In my last article, I noted that despite these improvements, Putin had formally failed to fulfill his ambitious 2012 election promise of climbing into 20th position on this ranking by 2018. However, one commenter on Facebook noted that the 2018 survey really referred to the year 2017. Well, this year’s survey, the 2019 one, refers to data for 2018, so we can now conclusively that he failed. Still, rising from 120th to 31st in the world within six years is so impressive that the failure to do even better shouldn’t be held against him.

 
• Category: Economics • Tags: Business, Russia 
Hide 20 CommentsLeave a Comment
Commenters to Ignore...to FollowEndorsed Only
Trim Comments?
    []
  1. How do you use it to compare countries though? Obviously you can look at the rankings, but what do the positions really tell you? Eg New Zealand is 86 and China is 74. Does that mean doing business in NZ is 16% easier than in China? That doesn’t really sound like a world of difference, which you might have expected it to be when you consider how different China and NZ are as countries. And if 74 implies it’s already pretty easy to do business there, then the difference with NZ could mean very little indeed. It would be a bit like if sneakers were rated by how easy it was to tie the shoelaces on them – even the lowest ranking sneaker is still going to be pretty easy.

  2. DFH says:

    Georgia and Macedonia? Is this an index of ZOG subservience?

  3. He added that he had tried to set up a small business in Vladivostok but had despaired at all the red tape: “What you can do in a day in China takes weeks here.”

    Complete and utter fantastical bullshit. Russia is probably one of the easiest countries in the world for starting a small business — you can do it completely online for $15.

    The trouble starts after, when you want to scale it to something more than a one-man cottage industry.

    The article is a fabrication.

  4. @anonymous coward

    The article is a fabrication.

    I agree. It’s New York Times. Writing about Russia…

    NYT is skilled at selling its propaganda under the guise of professional journalism, but I’m willing to bet that none of the people “interviewed” for this article actually exists IRL.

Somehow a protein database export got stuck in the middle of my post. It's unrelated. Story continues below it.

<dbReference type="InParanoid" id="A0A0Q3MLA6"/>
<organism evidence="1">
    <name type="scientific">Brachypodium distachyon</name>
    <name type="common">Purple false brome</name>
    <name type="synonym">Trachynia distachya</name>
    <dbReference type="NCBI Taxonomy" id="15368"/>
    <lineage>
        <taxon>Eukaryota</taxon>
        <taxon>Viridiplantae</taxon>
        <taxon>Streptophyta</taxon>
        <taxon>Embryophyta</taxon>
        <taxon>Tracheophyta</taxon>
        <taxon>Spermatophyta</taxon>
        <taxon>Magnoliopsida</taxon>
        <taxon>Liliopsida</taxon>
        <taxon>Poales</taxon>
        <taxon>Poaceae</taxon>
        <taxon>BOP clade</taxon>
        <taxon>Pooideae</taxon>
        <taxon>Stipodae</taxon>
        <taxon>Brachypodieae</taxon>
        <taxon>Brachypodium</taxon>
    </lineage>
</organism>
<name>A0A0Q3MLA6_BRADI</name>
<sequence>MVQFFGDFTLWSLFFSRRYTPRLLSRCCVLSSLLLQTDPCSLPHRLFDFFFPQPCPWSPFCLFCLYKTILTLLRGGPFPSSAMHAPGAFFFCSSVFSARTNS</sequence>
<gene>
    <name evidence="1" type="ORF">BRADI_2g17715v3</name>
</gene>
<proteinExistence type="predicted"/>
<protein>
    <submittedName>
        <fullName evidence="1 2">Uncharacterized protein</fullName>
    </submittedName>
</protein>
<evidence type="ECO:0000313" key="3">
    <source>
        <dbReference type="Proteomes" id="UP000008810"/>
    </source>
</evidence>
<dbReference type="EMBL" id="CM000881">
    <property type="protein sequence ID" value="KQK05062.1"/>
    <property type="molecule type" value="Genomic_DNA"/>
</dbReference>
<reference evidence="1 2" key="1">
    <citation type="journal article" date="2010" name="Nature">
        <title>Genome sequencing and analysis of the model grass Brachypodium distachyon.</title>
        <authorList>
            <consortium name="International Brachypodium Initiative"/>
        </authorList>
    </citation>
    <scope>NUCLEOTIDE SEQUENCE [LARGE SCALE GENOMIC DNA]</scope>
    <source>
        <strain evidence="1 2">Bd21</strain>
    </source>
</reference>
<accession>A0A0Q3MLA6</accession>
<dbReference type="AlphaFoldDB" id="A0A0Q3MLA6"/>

5. songbird says:

    Singapore is #2. Djibouti, what the economists call the Singapore of Africa, is #99.

    It is remarkable that the UAE can be so far ahead of Saudi Arabia. Realistically, what does that say about their plans for Neom, that they can’t even approach the UAE on paper?

  6. Belarus always seems to do suprisingly well in your national comparisons.

    Somebody should nominate Batka for a Nobel Peace Prize.

  7. it says that ease of doing business in the US went DOWN. patently retarded, as the exact opposite has happened under trump.

    so i’m not an expert on this survey, and i’m not saying it should all be ignored. but it’s totally dead wrong about the biggest economy in the world. and if it’s that dead wrong about the easiest thing in the world in economics to study and verify, with the most data available, i’m not sure i would trust the rest without verifying.

    • Replies: @Anatoly Karlin
  8. US is most competitive economy in the world for the first time a decade

    Wall Street Journal coverage

    Top 10, Bottom 10

    CNBC coverage

  9. @prime noticer

    It measures things like number of days or operations needed to complete various bureaucratic procedures. It is by far the most objective index that exists on this topic.

  10. @anonymous coward

    Complete and utter fantastical bullshit. Russia is probably one of the easiest countries in the world for starting a small business — you can do it completely online for $15.

    The trouble starts after, when you want to scale it to something more than a one-man cottage industry.

    Fascinating insight. I bet the World Bank researchers never thought of this.

  11. TheBoom says:

    Racist list. The majority of the top 20 are white countries. An equal majority of the bottom 20 are black. Besides, where is Wakanda? It didn’t even make the list.

  12. Gerard2 says:

    As Usual with Karlin…missing the main point. Russia, Armenia,Belarus and Kazakhstan are co-developing together with Russia at the front and progressing extremely well in these rankings ( and many other things). Shithole Ukraine is in no mans land/Africa territory, even though Russia and Ukraine just after the recession and in the early years of the Yanukovich term were at the same 120+ ranking level.